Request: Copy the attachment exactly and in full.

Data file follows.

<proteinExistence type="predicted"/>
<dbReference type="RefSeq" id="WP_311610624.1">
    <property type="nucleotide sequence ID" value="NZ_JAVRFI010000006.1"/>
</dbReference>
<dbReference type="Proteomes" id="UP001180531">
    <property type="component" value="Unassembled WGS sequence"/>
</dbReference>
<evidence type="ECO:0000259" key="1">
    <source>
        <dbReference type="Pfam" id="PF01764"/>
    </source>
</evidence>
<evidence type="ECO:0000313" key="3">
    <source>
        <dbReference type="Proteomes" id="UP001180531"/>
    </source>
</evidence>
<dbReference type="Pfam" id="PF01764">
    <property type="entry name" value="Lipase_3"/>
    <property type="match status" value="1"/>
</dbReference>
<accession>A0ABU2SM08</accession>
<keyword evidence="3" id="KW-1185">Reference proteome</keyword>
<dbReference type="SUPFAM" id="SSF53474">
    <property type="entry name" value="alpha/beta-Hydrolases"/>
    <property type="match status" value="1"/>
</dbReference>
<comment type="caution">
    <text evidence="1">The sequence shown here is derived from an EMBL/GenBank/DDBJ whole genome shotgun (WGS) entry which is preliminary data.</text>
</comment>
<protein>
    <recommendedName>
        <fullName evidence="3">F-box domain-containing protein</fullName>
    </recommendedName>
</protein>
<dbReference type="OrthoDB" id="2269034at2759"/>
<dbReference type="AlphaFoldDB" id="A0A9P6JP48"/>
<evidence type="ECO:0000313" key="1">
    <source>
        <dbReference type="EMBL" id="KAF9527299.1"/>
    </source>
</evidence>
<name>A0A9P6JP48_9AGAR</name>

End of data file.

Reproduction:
<proteinExistence type="predicted"/>
<dbReference type="RefSeq" id="WP_311610624.1">
    <property type="nucleotide sequence ID" value="NZ_JAVRFI010000006.1"/>
</dbReference>
<dbReference type="Proteomes" id="UP001180531">
    <property type="component" value="Unassembled WGS sequence"/>
</dbReference>
<evidence type="ECO:0000259" key="1">
    <source>
        <dbReference type="Pfam" id="PF01764"/>
    </source>
</evidence>
<evidence type="ECO:0000313" key="3">
    <source>
        <dbReference type="Proteomes" id="UP001180531"/>
    </source>
</evidence>
<dbReference type="Pfam" id="PF01764">
    <property type="entry name" value="Lipase_3"/>
    <property type="match status" value="1"/>
</dbReference>
<accession>A0ABU2SM08</accession>
<keyword evidence="3" id="KW-1185">Reference proteome</keyword>
<dbReference type="SUPFAM" id="SSF53474">
    <property type="entry name" value="alpha/beta-Hydrolases"/>
    <property type="match status" value="1"/>
</dbReference>
<comment type="caution">
    <text evidence="1">The sequence shown here is derived from an EMBL/GenBank/DDBJ whole genome shotgun (WGS) entry which is preliminary data.</text>
</comment>
<protein>
    <recommendedName>
        <fullName evidence="3">F-box domain-containing protein</fullName>
    </recommendedName>
</protein>
<dbReference type="OrthoDB" id="2269034at2759"/>
<dbReference type="AlphaFoldDB" id="A0A9P6JP48"/>
<evidence type="ECO:0000313" key="1">
    <source>
        <dbReference type="EMBL" id="KAF9527299.1"/>
    </source>
</evidence>
<name>A0A9P6JP48_9AGAR</name>